Did humans follow water or grass out of Africa?

Did humans follow water or grass out of Africa?

About the episode

The idea has long been that people will move mainly if the right weather conditions create so-called “green highways.” This means: when there was enough water and plenty of food, the population grew and spread in line with the flourishing of nature.

Well, there were several migrations out of Africa, but the largest, the one that generated almost the entire world's population, occurred less than 100,000 years ago. In a new study, scientists suggest that it is not just “green highways,” but also “blue highways” that are causing this mass spread. They followed the water.

In this research, they studied people who lived in what is now northwestern Ethiopia. This is the group that was still present after Toba's super-eruption, about 74,000 years ago.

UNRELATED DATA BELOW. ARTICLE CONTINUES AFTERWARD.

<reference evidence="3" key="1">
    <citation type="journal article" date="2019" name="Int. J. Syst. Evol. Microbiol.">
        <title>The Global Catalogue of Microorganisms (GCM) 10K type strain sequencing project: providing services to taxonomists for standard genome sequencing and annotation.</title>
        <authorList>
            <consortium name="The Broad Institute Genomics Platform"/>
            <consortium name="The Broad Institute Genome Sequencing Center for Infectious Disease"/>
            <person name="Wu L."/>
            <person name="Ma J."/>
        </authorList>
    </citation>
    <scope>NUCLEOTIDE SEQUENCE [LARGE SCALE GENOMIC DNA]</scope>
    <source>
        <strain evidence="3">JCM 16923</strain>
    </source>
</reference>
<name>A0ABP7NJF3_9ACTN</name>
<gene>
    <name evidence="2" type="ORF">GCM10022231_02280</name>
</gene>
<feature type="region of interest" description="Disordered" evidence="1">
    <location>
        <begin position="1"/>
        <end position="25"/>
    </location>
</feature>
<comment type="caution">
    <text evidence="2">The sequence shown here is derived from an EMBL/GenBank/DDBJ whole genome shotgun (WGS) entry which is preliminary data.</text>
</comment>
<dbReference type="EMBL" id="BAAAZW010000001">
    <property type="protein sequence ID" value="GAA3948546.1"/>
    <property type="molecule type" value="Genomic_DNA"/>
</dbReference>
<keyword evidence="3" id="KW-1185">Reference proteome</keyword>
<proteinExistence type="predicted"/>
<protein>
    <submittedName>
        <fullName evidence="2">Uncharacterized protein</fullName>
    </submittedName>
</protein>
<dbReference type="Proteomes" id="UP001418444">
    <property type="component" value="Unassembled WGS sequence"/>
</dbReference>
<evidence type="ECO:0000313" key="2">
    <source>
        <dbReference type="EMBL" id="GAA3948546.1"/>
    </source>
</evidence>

She achieved this, among other things, by studying glass fragments from the volcano. Glass shards are thinner than a human hair. This requires a lot of patience and requires very precise work. Not many laboratories can do what is done now: detect the presence of fewer than 10 of those fragments in one gram of material.

This means they can now connect places up to 8,000 kilometers apart over weeks, rather than years.

By also looking at the animals' teeth and eggs found, they were eventually able to conclude that the group of people in Ethiopia lived through a long period of drought after the volcanic eruption. During those periods, people must have adapted by using the few remaining lakes. First by hunting the animals that came to it to drink, then by catching the fish that were trapped inside.

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If the lake is empty or dried up, they leave. Thus they moved from lake to lake in a short time, and thus did not follow the path of green abundance. This may not have been the “group” that left Africa, but perhaps it was this flexibility that ultimately led to the great success of the migration.

Read more about the research here: Toba's super-eruption reveals new insights into early human migration

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